This is imperative for a police officer, as the ability to produce force in a brief amount of time is vital in any physical confrontation. There are many very strong police officers who are not able to transition this strength into “speed strength,” which I believe is more beneficial to police officers.

2. Muscular strength

This is considered the ability to produce maximal force. Strength is vital to optimize muscular power, but is different in the speed that the force is exerted. Research indicates that most people can perform about 10 repetitions with 75 % of their 1-rep maximum. Thus if someone can bench press 100 pounds for 1 repetition they are most likely to be able to perform about 10 repetitions with 75 pounds.

3. Muscular endurance

This is the ability to perform repeated muscular actions, which can be very important in any physical confrontation that lasts longer than approximately 15 seconds. In any altercation, the addition of muscular endurance will lengthen the time period you can physically perform under stressful metabolic conditions.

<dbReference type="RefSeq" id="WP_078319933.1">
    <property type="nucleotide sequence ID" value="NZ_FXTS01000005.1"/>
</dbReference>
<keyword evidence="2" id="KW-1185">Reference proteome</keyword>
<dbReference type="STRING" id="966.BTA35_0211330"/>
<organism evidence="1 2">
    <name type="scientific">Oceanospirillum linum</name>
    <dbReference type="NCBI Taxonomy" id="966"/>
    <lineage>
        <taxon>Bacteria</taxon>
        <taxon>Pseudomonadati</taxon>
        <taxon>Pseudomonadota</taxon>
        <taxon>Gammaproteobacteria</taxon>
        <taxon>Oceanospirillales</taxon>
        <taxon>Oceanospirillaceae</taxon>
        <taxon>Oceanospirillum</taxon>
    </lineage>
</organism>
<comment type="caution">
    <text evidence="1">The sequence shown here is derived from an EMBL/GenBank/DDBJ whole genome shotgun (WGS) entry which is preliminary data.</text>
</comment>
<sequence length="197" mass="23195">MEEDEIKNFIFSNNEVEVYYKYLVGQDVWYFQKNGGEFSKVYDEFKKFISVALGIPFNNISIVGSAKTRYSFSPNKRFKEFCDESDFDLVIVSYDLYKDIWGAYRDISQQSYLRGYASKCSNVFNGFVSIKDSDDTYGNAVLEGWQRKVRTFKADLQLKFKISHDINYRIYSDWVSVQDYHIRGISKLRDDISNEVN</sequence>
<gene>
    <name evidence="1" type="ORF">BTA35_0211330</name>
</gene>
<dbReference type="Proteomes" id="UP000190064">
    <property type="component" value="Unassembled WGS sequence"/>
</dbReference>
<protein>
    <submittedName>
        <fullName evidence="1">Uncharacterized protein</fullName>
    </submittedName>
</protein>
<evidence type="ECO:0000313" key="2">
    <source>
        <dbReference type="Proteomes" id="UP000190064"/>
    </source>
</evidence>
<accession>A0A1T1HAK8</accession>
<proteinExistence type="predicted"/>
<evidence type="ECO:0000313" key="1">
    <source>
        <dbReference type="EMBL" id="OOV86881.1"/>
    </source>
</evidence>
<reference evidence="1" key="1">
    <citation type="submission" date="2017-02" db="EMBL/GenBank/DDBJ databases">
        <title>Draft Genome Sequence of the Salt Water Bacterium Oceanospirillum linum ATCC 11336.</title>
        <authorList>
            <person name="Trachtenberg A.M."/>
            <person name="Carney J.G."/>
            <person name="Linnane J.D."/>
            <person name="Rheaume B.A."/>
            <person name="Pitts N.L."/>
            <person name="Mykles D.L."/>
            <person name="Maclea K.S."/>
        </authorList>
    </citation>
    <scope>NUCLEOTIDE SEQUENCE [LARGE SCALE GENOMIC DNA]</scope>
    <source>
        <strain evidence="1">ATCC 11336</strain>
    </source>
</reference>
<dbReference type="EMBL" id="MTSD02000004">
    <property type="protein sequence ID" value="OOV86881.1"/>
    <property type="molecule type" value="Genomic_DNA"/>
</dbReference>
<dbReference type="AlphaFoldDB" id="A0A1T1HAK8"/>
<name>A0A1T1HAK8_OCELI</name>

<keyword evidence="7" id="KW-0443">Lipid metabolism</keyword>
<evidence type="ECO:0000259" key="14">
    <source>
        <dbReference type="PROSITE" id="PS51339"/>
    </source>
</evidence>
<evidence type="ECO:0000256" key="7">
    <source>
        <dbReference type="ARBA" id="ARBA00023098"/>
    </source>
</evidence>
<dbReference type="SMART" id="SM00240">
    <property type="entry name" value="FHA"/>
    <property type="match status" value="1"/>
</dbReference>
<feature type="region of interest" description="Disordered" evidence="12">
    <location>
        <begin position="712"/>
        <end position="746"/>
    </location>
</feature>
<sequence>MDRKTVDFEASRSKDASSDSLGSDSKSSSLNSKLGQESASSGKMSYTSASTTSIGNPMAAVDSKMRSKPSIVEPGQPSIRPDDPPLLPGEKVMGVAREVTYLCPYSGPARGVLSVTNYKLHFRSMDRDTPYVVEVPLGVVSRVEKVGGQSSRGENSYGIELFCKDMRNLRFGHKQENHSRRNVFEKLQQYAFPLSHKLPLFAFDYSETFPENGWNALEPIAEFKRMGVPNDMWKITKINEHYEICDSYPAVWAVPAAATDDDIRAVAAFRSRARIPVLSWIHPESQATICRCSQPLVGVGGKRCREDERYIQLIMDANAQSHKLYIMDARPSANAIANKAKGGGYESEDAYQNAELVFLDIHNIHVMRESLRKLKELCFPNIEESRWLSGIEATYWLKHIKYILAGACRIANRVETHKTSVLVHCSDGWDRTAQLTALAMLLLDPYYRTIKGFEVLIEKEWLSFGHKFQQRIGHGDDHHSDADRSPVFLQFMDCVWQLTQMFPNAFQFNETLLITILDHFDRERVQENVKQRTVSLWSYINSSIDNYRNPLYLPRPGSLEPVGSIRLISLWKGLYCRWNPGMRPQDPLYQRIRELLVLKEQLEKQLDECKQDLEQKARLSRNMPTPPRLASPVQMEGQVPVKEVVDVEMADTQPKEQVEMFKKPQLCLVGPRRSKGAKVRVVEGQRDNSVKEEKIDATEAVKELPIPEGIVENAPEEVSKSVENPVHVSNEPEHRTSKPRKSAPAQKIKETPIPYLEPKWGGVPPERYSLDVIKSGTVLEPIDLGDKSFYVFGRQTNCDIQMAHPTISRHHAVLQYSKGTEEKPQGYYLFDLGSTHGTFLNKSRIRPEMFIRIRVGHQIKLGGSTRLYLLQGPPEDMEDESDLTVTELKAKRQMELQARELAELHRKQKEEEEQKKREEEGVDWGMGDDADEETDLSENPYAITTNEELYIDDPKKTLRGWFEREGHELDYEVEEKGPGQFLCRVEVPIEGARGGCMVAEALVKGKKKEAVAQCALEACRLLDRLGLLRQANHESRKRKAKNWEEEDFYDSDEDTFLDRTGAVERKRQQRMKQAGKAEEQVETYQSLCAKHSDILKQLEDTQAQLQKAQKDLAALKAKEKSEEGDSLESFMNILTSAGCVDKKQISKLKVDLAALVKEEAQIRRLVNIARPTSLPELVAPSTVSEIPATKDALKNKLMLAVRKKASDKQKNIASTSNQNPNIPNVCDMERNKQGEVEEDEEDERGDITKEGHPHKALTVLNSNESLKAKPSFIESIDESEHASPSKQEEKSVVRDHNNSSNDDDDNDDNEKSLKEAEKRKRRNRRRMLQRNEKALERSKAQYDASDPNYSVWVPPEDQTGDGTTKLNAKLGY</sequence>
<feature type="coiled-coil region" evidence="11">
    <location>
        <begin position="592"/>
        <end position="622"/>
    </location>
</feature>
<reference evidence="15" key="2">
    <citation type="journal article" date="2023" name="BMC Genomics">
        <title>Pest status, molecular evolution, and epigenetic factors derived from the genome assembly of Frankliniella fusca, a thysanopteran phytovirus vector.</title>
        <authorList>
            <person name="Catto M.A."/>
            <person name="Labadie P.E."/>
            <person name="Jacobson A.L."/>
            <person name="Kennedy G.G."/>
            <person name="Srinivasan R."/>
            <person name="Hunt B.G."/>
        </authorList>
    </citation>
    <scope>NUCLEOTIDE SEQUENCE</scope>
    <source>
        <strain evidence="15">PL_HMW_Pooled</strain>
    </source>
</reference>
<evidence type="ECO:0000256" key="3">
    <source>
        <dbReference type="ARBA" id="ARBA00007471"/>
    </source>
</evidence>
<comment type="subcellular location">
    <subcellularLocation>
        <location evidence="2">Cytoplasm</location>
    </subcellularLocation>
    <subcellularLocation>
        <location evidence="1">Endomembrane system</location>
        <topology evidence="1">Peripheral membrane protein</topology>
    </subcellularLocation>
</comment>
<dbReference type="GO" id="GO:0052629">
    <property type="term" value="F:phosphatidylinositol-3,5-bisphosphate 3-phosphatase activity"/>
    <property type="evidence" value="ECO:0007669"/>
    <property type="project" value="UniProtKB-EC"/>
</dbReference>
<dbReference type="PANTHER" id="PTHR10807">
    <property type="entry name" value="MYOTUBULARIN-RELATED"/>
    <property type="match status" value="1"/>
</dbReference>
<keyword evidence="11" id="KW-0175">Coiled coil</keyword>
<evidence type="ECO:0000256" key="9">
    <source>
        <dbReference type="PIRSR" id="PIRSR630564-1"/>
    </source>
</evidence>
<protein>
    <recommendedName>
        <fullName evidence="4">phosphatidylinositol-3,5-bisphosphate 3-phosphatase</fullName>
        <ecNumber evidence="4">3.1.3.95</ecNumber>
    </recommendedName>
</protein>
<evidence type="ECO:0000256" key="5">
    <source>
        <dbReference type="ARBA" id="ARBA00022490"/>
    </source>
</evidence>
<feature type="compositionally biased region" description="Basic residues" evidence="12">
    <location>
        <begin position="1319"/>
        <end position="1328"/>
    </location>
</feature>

Muscular endurance is an important aspect of a police officer training program. The principle of specificity applies, which means that the muscular endurance is activity specific. A marathon runner has muscular endurance in his legs, but that would not mean he can skate the same distance. By simply running, police officers should not believe they could grapple on the ground longer than a subject that trains for this stimulus.

4. Flexibility

This is the ability to move the joints through a range of motion. In weight training it is vital to exercise both sides of a joint so as to not limit joint flexibility.

There are several benefits of flexibility:

  • Less energy to move a joint through a range of motion;
  • Decreased risk of injury;
  • Increased blood supply and nutrients to joint structures;